Authored by Vilte Baliutaviciute, MA, QMHP, a member of the IntraSpectrum Counseling clinical team.
There are different approaches to psychotherapy, including Art Therapy, Cognitive Behavioral Therapy, and many more. Different types are used for different client situations; therapists typically draw on one or two different theories based on their training and the types of issues they specialize in.
Using role-play for therapy is one method sometimes used within Psychodrama Therapy, and its history is longer than one might think. Psychodrama involves using acting or role-playing to process key issues, emotions and concerns, and it’s been an established approach in therapy for decades. For people struggling with anxiety, autism spectrum disorder or social isolation, a role-play game can be a safe, fun way to practice new skills or process important feelings. And it’s been shown to be effective across a wide variety of cases.
The fantasy tabletop role-playing game “Dungeons and Dragons” (D&D) was created in the 1970s, and has had demonstrated success as part of mental health treatment plans:
- As early as 1994, a young man with schizophrenia, with the help of his therapist, used the popular game to safely explore his inner identity
- For children with Autism Spectrum Disorder, playing a tabletop role-playing game (known as an RPG) with a group can help with cooperation and communication
- These benefits are not limited to specific groups or diagnoses either! D&D has been used to help college students practice moral reasoning, and teen players in RPG group therapy settings improved social skills, self-esteem, self-confidence & impulse control.
Given the variety and complexity of available role-playing games, therapists agree that the right game can help with anything from math and strategy skills to identity development. Role-playing settings offer a safe and engaging practice ground for a lot of things, including:
- trying on new identities
- relating to other people
- experimenting with new plans or ideas
- thinking creatively
Want to give it a try? There is such a variety of role-play settings and systems, there’s sure to be one that works for you! D&D is perhaps the most famous, but it’s far from the only option.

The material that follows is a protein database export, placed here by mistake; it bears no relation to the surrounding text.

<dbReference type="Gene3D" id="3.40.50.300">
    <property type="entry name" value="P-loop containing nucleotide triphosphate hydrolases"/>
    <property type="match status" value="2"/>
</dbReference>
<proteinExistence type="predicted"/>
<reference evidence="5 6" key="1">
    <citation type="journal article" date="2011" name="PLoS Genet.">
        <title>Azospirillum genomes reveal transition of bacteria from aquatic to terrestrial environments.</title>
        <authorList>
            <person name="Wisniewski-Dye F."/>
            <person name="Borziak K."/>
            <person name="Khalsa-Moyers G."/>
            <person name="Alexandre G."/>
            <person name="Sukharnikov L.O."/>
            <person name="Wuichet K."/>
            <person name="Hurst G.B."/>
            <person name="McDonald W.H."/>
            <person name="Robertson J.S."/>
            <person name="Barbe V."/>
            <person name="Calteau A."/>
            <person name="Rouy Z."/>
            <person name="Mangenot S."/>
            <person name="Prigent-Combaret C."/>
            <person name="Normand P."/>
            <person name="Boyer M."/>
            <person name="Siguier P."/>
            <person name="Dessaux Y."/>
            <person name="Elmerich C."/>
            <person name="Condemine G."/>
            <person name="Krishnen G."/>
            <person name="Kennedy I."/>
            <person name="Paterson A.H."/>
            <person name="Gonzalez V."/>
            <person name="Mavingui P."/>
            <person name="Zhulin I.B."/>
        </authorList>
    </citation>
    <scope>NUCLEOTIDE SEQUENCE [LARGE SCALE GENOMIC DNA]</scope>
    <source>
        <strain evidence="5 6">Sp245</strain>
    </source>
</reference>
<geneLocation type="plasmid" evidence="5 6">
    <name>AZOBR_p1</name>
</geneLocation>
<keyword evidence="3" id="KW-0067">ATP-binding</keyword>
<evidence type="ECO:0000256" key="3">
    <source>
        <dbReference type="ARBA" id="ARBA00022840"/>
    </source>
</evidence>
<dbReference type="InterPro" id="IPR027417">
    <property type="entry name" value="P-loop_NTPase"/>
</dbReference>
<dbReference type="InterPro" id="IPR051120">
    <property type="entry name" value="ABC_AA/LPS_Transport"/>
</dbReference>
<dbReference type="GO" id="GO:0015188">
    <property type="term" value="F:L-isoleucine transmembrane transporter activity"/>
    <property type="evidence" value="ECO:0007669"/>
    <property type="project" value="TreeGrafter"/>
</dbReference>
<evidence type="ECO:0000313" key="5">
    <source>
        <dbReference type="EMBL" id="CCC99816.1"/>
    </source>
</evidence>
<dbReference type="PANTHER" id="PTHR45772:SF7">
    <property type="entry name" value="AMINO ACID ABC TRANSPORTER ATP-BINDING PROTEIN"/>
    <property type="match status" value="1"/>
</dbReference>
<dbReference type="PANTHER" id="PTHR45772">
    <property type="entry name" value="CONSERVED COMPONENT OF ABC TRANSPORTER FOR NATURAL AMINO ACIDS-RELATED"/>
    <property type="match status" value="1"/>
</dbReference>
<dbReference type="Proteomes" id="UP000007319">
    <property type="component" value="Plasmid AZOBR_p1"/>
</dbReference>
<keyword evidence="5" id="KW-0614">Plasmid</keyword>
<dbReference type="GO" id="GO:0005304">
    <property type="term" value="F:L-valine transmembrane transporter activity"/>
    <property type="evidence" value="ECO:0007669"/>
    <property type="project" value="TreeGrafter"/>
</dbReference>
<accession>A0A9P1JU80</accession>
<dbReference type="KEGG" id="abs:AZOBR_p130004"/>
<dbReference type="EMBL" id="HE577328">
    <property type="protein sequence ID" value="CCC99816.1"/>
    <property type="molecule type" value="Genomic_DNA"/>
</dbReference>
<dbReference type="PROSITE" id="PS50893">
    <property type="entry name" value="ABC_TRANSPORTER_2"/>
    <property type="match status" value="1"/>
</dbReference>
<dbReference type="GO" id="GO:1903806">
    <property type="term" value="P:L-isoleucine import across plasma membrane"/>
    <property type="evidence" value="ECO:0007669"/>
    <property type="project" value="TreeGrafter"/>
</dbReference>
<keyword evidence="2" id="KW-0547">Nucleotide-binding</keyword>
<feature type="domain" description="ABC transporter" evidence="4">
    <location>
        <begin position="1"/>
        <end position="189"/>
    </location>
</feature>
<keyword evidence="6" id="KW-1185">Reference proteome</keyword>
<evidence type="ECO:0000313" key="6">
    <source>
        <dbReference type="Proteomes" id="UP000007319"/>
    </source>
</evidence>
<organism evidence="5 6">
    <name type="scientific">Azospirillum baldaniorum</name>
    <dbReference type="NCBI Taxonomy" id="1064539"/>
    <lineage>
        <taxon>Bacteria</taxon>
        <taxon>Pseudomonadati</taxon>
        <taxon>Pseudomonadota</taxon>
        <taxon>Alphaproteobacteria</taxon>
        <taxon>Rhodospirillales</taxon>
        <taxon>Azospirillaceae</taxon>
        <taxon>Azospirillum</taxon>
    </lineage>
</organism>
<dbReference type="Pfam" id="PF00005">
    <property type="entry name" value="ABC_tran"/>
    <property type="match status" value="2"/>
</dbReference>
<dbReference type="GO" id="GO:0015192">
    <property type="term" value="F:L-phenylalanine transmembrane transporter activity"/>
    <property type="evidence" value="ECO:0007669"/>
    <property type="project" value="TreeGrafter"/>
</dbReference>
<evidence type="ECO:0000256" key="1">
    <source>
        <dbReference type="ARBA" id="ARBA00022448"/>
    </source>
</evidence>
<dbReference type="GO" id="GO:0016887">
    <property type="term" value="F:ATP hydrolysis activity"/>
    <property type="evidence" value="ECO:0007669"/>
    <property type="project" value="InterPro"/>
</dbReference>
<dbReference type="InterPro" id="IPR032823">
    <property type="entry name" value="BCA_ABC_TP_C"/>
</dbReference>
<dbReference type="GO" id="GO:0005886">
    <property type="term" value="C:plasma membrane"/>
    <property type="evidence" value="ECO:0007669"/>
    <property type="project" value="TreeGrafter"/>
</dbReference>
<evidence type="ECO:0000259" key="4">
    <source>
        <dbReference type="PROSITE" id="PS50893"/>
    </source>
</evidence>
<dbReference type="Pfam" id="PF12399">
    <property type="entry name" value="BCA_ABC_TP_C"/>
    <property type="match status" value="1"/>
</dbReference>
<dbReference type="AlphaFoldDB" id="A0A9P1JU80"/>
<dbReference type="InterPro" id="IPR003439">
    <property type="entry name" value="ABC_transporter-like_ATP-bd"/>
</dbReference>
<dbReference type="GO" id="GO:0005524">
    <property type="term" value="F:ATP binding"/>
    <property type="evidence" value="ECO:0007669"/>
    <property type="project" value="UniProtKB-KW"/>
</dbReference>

- There are role-playing systems built for settings such as sci-fi futures to royal court drama
- If meeting regularly for weeks is too much, there are short “one-shot” games meant to be played in a single sitting
- If you want to go-all in and move your body, look for Live-Action Role-play (LARP) groups in your area
- Not into swinging foam swords? Tabletop games are a classic
- Or, if you’d prefer creative writing for your role-play needs, try online forums such as RPNation
- If getting a group (or even a single partner) just isn’t feasible, there are even Solo LARPs and journaling roleplays, meant to be a self-paced personal journey of exploration and adventure for just one person.
Role-play games initially achieved popularity as fun & engaging entertainment. Now it’s increasingly common to find therapy D&D sessions too, because RPGs can be such valuable tools in mental health therapy, particularly with adolescent & young adult clients.
Want to learn more? Check out these Therapy-Gaming Groups and Resources:
- Game to Grow: a 501(c)(3) non-profit dedicated to the use of games for therapeutic, educational, and community growth
- Geek Therapy: a 501(c)(3) non-profit that advocates for the effective and meaningful use of popular media in therapeutic, educational, and community practice
IntraSpectrum Counseling is Chicago’s leading psychotherapy practice dedicated to the LGBTQ+ community, and we strive to provide the highest quality mental health care for multicultural, kink, polyamorous, and intersectional issues. For anyone needing affirming and validating support, please click here or contact us at firstname.lastname@example.org.